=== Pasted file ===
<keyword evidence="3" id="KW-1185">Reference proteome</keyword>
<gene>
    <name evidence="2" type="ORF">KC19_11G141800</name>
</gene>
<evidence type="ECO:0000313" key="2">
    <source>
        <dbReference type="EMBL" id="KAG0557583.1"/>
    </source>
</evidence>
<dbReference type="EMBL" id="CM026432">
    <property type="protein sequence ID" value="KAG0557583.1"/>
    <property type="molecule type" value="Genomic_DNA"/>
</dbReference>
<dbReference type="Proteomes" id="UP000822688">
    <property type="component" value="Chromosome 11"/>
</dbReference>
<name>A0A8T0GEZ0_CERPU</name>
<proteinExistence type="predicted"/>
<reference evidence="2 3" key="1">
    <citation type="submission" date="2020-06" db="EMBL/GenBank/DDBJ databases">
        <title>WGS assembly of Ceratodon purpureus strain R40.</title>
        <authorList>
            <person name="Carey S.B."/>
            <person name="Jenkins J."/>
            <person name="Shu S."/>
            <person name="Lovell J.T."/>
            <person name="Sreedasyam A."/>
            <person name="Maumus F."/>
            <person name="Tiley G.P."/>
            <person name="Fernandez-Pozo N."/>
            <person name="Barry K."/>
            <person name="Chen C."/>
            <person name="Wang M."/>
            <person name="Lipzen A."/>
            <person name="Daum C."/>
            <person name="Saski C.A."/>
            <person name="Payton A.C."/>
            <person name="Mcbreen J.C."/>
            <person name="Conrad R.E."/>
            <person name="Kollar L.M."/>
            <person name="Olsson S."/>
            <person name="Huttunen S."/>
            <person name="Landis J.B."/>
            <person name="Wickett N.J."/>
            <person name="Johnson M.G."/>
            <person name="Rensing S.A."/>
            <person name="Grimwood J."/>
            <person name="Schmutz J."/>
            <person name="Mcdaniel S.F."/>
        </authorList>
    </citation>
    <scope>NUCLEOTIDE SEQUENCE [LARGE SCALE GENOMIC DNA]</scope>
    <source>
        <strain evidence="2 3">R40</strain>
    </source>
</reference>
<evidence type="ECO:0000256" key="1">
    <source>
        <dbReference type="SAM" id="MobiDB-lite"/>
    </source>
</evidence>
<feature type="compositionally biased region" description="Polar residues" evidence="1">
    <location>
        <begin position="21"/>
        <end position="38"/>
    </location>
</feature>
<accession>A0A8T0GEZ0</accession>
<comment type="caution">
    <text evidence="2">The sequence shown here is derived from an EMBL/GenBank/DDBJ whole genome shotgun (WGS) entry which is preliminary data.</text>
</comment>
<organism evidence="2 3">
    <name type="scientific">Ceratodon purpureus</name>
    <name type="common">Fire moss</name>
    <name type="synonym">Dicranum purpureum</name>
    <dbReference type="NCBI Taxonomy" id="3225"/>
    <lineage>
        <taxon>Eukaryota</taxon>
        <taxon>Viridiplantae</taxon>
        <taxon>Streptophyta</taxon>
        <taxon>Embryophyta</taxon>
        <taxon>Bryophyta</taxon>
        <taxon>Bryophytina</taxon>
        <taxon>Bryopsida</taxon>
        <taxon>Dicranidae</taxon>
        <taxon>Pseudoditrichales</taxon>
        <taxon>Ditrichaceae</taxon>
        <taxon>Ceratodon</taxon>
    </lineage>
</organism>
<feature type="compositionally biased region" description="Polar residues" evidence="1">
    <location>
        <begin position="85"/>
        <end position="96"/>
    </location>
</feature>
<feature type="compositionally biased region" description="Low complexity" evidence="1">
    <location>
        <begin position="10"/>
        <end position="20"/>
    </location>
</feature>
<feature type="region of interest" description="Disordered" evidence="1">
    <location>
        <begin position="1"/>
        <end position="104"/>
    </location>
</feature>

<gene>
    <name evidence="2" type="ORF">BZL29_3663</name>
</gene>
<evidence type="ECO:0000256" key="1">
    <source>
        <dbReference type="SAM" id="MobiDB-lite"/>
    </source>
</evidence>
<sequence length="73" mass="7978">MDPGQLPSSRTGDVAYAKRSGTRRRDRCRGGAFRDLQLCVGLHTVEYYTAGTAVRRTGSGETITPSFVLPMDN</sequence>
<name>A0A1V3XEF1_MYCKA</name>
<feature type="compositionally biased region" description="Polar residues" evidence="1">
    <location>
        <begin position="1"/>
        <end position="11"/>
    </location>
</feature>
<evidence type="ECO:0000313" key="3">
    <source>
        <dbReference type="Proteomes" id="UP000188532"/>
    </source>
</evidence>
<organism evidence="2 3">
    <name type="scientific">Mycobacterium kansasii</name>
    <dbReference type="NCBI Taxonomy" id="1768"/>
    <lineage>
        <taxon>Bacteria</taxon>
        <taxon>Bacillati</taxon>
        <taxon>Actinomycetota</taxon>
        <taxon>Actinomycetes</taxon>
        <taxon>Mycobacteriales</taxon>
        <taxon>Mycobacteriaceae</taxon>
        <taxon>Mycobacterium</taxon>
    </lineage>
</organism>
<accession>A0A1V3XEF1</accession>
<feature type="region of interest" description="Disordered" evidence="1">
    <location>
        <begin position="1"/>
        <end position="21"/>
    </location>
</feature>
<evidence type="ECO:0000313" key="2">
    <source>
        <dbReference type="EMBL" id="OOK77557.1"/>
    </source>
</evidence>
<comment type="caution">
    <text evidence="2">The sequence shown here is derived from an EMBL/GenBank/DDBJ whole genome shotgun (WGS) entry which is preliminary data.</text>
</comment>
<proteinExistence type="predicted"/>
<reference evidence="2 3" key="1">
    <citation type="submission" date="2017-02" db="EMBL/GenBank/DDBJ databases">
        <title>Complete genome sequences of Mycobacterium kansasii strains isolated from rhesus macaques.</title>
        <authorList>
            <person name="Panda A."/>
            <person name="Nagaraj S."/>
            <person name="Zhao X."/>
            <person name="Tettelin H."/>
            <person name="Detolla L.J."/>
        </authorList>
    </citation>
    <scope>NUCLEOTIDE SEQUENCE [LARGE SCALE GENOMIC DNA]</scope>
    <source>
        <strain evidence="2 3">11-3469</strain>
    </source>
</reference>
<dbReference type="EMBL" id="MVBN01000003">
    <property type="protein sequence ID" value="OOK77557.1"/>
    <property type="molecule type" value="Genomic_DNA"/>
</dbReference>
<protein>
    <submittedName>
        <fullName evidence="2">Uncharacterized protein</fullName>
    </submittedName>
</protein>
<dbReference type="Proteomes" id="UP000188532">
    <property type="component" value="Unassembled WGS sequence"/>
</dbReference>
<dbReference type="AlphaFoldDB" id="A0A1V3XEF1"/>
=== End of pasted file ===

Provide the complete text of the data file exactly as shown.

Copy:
<keyword evidence="3" id="KW-1185">Reference proteome</keyword>
<gene>
    <name evidence="2" type="ORF">KC19_11G141800</name>
</gene>
<evidence type="ECO:0000313" key="2">
    <source>
        <dbReference type="EMBL" id="KAG0557583.1"/>
    </source>
</evidence>
<dbReference type="EMBL" id="CM026432">
    <property type="protein sequence ID" value="KAG0557583.1"/>
    <property type="molecule type" value="Genomic_DNA"/>
</dbReference>
<dbReference type="Proteomes" id="UP000822688">
    <property type="component" value="Chromosome 11"/>
</dbReference>
<name>A0A8T0GEZ0_CERPU</name>
<proteinExistence type="predicted"/>
<reference evidence="2 3" key="1">
    <citation type="submission" date="2020-06" db="EMBL/GenBank/DDBJ databases">
        <title>WGS assembly of Ceratodon purpureus strain R40.</title>
        <authorList>
            <person name="Carey S.B."/>
            <person name="Jenkins J."/>
            <person name="Shu S."/>
            <person name="Lovell J.T."/>
            <person name="Sreedasyam A."/>
            <person name="Maumus F."/>
            <person name="Tiley G.P."/>
            <person name="Fernandez-Pozo N."/>
            <person name="Barry K."/>
            <person name="Chen C."/>
            <person name="Wang M."/>
            <person name="Lipzen A."/>
            <person name="Daum C."/>
            <person name="Saski C.A."/>
            <person name="Payton A.C."/>
            <person name="Mcbreen J.C."/>
            <person name="Conrad R.E."/>
            <person name="Kollar L.M."/>
            <person name="Olsson S."/>
            <person name="Huttunen S."/>
            <person name="Landis J.B."/>
            <person name="Wickett N.J."/>
            <person name="Johnson M.G."/>
            <person name="Rensing S.A."/>
            <person name="Grimwood J."/>
            <person name="Schmutz J."/>
            <person name="Mcdaniel S.F."/>
        </authorList>
    </citation>
    <scope>NUCLEOTIDE SEQUENCE [LARGE SCALE GENOMIC DNA]</scope>
    <source>
        <strain evidence="2 3">R40</strain>
    </source>
</reference>
<evidence type="ECO:0000256" key="1">
    <source>
        <dbReference type="SAM" id="MobiDB-lite"/>
    </source>
</evidence>
<feature type="compositionally biased region" description="Polar residues" evidence="1">
    <location>
        <begin position="21"/>
        <end position="38"/>
    </location>
</feature>
<accession>A0A8T0GEZ0</accession>
<comment type="caution">
    <text evidence="2">The sequence shown here is derived from an EMBL/GenBank/DDBJ whole genome shotgun (WGS) entry which is preliminary data.</text>
</comment>
<organism evidence="2 3">
    <name type="scientific">Ceratodon purpureus</name>
    <name type="common">Fire moss</name>
    <name type="synonym">Dicranum purpureum</name>
    <dbReference type="NCBI Taxonomy" id="3225"/>
    <lineage>
        <taxon>Eukaryota</taxon>
        <taxon>Viridiplantae</taxon>
        <taxon>Streptophyta</taxon>
        <taxon>Embryophyta</taxon>
        <taxon>Bryophyta</taxon>
        <taxon>Bryophytina</taxon>
        <taxon>Bryopsida</taxon>
        <taxon>Dicranidae</taxon>
        <taxon>Pseudoditrichales</taxon>
        <taxon>Ditrichaceae</taxon>
        <taxon>Ceratodon</taxon>
    </lineage>
</organism>
<feature type="compositionally biased region" description="Polar residues" evidence="1">
    <location>
        <begin position="85"/>
        <end position="96"/>
    </location>
</feature>
<feature type="compositionally biased region" description="Low complexity" evidence="1">
    <location>
        <begin position="10"/>
        <end position="20"/>
    </location>
</feature>
<feature type="region of interest" description="Disordered" evidence="1">
    <location>
        <begin position="1"/>
        <end position="104"/>
    </location>
</feature>

<gene>
    <name evidence="2" type="ORF">BZL29_3663</name>
</gene>
<evidence type="ECO:0000256" key="1">
    <source>
        <dbReference type="SAM" id="MobiDB-lite"/>
    </source>
</evidence>
<sequence length="73" mass="7978">MDPGQLPSSRTGDVAYAKRSGTRRRDRCRGGAFRDLQLCVGLHTVEYYTAGTAVRRTGSGETITPSFVLPMDN</sequence>
<name>A0A1V3XEF1_MYCKA</name>
<feature type="compositionally biased region" description="Polar residues" evidence="1">
    <location>
        <begin position="1"/>
        <end position="11"/>
    </location>
</feature>
<evidence type="ECO:0000313" key="3">
    <source>
        <dbReference type="Proteomes" id="UP000188532"/>
    </source>
</evidence>
<organism evidence="2 3">
    <name type="scientific">Mycobacterium kansasii</name>
    <dbReference type="NCBI Taxonomy" id="1768"/>
    <lineage>
        <taxon>Bacteria</taxon>
        <taxon>Bacillati</taxon>
        <taxon>Actinomycetota</taxon>
        <taxon>Actinomycetes</taxon>
        <taxon>Mycobacteriales</taxon>
        <taxon>Mycobacteriaceae</taxon>
        <taxon>Mycobacterium</taxon>
    </lineage>
</organism>
<accession>A0A1V3XEF1</accession>
<feature type="region of interest" description="Disordered" evidence="1">
    <location>
        <begin position="1"/>
        <end position="21"/>
    </location>
</feature>
<evidence type="ECO:0000313" key="2">
    <source>
        <dbReference type="EMBL" id="OOK77557.1"/>
    </source>
</evidence>
<comment type="caution">
    <text evidence="2">The sequence shown here is derived from an EMBL/GenBank/DDBJ whole genome shotgun (WGS) entry which is preliminary data.</text>
</comment>
<proteinExistence type="predicted"/>
<reference evidence="2 3" key="1">
    <citation type="submission" date="2017-02" db="EMBL/GenBank/DDBJ databases">
        <title>Complete genome sequences of Mycobacterium kansasii strains isolated from rhesus macaques.</title>
        <authorList>
            <person name="Panda A."/>
            <person name="Nagaraj S."/>
            <person name="Zhao X."/>
            <person name="Tettelin H."/>
            <person name="Detolla L.J."/>
        </authorList>
    </citation>
    <scope>NUCLEOTIDE SEQUENCE [LARGE SCALE GENOMIC DNA]</scope>
    <source>
        <strain evidence="2 3">11-3469</strain>
    </source>
</reference>
<dbReference type="EMBL" id="MVBN01000003">
    <property type="protein sequence ID" value="OOK77557.1"/>
    <property type="molecule type" value="Genomic_DNA"/>
</dbReference>
<protein>
    <submittedName>
        <fullName evidence="2">Uncharacterized protein</fullName>
    </submittedName>
</protein>
<dbReference type="Proteomes" id="UP000188532">
    <property type="component" value="Unassembled WGS sequence"/>
</dbReference>
<dbReference type="AlphaFoldDB" id="A0A1V3XEF1"/>